Get Outside Your Comfort Zone

An earlier tip was about determining how your relative fit into a larger path of migration and how the group they were a part of could have moved repeatedly over time. It’s important to determine that group as there may be other clues discovered during that process.


James Beidler, author of Family Tree Historical Atlas of Germany,made a light-hearted comment that his family all migrated from Germany in the 1700s and stayed put in one Pennsylvania County–so he didn’t need to worry about such things. He was kidding, but his comment reminded me that we often need to get outside our research comfort zone and learn skills and become aware of behaviors that we think might not help our research.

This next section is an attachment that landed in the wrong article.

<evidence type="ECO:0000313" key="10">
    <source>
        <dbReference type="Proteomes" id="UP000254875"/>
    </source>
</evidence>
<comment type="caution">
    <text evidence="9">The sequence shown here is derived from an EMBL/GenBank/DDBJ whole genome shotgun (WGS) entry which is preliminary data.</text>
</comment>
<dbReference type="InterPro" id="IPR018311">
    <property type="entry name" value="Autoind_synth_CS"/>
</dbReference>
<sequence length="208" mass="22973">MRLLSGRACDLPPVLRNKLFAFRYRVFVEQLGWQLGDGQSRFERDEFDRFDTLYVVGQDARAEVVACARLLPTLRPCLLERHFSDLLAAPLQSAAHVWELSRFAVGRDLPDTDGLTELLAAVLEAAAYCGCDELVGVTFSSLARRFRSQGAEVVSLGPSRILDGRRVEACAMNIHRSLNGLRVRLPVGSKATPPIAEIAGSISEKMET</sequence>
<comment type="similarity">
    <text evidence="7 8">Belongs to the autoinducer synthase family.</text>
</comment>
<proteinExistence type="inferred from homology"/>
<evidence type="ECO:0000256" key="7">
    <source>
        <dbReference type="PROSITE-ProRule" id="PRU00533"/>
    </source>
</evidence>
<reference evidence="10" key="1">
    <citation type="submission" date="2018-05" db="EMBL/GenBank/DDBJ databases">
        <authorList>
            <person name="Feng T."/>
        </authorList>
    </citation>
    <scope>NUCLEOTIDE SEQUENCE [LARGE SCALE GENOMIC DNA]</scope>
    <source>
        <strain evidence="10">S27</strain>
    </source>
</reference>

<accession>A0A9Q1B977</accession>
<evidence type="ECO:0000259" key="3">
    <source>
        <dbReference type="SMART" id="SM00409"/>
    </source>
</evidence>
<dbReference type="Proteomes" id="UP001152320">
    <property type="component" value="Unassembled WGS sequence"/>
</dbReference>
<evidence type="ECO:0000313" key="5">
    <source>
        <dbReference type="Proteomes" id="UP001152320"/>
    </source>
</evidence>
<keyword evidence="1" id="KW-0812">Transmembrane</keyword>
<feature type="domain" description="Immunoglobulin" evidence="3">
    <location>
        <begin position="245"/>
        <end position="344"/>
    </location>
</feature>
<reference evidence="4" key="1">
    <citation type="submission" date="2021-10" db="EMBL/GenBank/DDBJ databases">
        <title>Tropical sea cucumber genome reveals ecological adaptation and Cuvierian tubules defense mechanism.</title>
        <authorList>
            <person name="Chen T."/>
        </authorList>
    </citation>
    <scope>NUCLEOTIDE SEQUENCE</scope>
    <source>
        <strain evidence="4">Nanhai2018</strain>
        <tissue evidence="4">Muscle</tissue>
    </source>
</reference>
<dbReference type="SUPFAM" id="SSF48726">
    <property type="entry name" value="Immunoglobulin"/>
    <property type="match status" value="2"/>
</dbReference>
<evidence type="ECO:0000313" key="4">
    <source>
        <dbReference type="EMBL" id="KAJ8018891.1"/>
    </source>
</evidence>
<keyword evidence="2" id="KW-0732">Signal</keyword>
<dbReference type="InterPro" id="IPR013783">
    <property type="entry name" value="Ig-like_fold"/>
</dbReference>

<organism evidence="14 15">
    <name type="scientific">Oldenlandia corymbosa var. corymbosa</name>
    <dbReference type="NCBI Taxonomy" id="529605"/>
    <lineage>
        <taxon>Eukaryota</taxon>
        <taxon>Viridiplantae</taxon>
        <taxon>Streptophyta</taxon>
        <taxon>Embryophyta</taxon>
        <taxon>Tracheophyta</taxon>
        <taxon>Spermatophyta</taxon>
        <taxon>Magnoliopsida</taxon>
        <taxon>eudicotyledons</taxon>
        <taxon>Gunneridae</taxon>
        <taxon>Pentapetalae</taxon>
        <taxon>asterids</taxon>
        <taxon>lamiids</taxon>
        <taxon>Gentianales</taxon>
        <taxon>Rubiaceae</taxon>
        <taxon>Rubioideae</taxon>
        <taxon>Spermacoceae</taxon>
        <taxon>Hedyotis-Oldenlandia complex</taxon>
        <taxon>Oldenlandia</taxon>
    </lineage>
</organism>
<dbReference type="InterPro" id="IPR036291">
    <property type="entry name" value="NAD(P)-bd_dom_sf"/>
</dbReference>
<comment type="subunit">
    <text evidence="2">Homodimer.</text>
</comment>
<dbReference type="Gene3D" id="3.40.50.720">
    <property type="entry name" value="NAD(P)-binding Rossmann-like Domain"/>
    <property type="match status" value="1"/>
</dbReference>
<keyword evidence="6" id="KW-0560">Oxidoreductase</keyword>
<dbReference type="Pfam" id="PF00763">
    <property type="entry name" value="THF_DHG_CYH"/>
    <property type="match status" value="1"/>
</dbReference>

Working on a totally different family or helping someone else with their research are good ways to do that. Ideally you pick up a new skill, approach, or knowledge about a new source. Worse case scenario is that you’ve spent some time away from your search and come back with a new perspective.

When was the last time you got outside your research comfort zone?

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